A Transatlantic Future?
Towards the end of the Bush presidency, Pew Global Attitudes Project findings suggested that only 12% of Turks view the US favorably, fewer than the number favoring Saudi Arabia, Iran or Pakistan, thereby identifying Turks as the most anti-American population of those polled.2 Indeed, Turkish antiAmericanism emerged as a threat to Turkish-US relations in its own right, and much of it can be traced back to the invasion of Iraq in 2003 and events in Iraq since.3 An intensified Turkish nationalism4 frequently combines with an emotionally charged approach to the US5 to inflate the negative impact of any Turkish-US policy difference. As former US ambassador to Turkey Mark Parris expressed it, the Bush administration left US relations with Turkey ‘worse than he found them’.6 This was despite the attempt in the second Bush term to redress the ‘deferred maintenance’7 from which US-Turkish relations had been suffering since the mutual misunderstandings and the mishandling of policies (by both sides) that accompanied the US-led invasion of Iraq in March 2003.8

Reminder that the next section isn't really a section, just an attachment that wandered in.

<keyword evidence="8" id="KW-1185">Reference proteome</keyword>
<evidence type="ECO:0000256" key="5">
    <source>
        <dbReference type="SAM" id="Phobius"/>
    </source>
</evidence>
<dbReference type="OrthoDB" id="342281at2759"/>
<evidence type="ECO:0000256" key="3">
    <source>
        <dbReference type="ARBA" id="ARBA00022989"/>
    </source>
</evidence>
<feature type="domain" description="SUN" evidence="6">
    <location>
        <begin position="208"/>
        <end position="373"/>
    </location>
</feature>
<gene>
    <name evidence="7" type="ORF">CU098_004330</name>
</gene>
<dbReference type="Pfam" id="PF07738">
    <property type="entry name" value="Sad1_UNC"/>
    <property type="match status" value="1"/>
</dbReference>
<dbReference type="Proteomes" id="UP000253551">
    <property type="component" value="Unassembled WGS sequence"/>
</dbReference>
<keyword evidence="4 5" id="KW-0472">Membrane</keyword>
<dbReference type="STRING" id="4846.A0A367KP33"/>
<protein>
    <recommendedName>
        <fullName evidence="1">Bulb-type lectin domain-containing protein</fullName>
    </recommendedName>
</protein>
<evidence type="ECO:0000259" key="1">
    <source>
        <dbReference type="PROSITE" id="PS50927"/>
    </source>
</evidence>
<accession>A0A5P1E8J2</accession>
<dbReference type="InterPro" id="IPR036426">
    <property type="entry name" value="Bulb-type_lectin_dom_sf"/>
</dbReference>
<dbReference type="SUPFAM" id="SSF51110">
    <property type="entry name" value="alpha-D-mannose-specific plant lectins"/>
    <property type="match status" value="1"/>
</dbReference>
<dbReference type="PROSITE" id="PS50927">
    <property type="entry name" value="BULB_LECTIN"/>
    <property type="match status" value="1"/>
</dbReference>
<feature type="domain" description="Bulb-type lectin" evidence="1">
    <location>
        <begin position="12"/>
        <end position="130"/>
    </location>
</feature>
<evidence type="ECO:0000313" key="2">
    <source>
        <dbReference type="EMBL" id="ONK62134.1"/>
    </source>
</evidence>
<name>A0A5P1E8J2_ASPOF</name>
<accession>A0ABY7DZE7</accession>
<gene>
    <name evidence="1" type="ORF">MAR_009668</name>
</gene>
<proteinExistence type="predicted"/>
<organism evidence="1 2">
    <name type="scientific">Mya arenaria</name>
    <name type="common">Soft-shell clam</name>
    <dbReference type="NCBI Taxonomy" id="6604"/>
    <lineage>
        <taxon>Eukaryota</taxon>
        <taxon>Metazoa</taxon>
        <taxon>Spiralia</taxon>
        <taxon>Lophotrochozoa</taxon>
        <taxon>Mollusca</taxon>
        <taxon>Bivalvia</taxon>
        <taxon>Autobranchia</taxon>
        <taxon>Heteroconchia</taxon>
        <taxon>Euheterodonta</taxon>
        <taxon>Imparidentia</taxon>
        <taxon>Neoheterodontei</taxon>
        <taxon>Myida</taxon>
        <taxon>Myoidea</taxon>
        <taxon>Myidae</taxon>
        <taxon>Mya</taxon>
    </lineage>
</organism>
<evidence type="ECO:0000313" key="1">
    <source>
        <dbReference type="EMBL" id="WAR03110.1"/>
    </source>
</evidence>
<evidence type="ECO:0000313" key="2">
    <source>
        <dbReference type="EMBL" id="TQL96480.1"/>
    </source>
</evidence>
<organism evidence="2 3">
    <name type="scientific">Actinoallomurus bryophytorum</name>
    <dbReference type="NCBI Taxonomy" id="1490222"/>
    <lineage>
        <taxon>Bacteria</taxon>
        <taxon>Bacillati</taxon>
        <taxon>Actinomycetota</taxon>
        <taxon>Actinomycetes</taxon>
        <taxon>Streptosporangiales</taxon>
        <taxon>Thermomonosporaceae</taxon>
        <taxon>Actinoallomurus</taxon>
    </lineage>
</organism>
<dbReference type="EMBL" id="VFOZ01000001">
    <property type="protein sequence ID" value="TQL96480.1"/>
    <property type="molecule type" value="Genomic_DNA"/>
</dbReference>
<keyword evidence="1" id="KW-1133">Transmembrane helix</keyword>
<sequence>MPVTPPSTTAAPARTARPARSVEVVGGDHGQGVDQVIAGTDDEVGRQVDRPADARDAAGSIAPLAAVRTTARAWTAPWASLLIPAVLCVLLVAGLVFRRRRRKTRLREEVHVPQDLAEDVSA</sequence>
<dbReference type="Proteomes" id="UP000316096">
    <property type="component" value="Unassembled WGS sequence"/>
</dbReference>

The efforts to improve the relationship were not without substance. In July 2006 Secretary of State Condoleezza Rice and then Turkish Foreign Minister Abdullah Gul initiated the ‘Shared Vision and Structured Dialogue to Advance the Turkish-American Strategic Partnership’, referring to the shared ideals and objectives of the two allies and instituting regular bilateral meetings to ensure cooperation.9 In December 2005 a new US ambassador to Tur-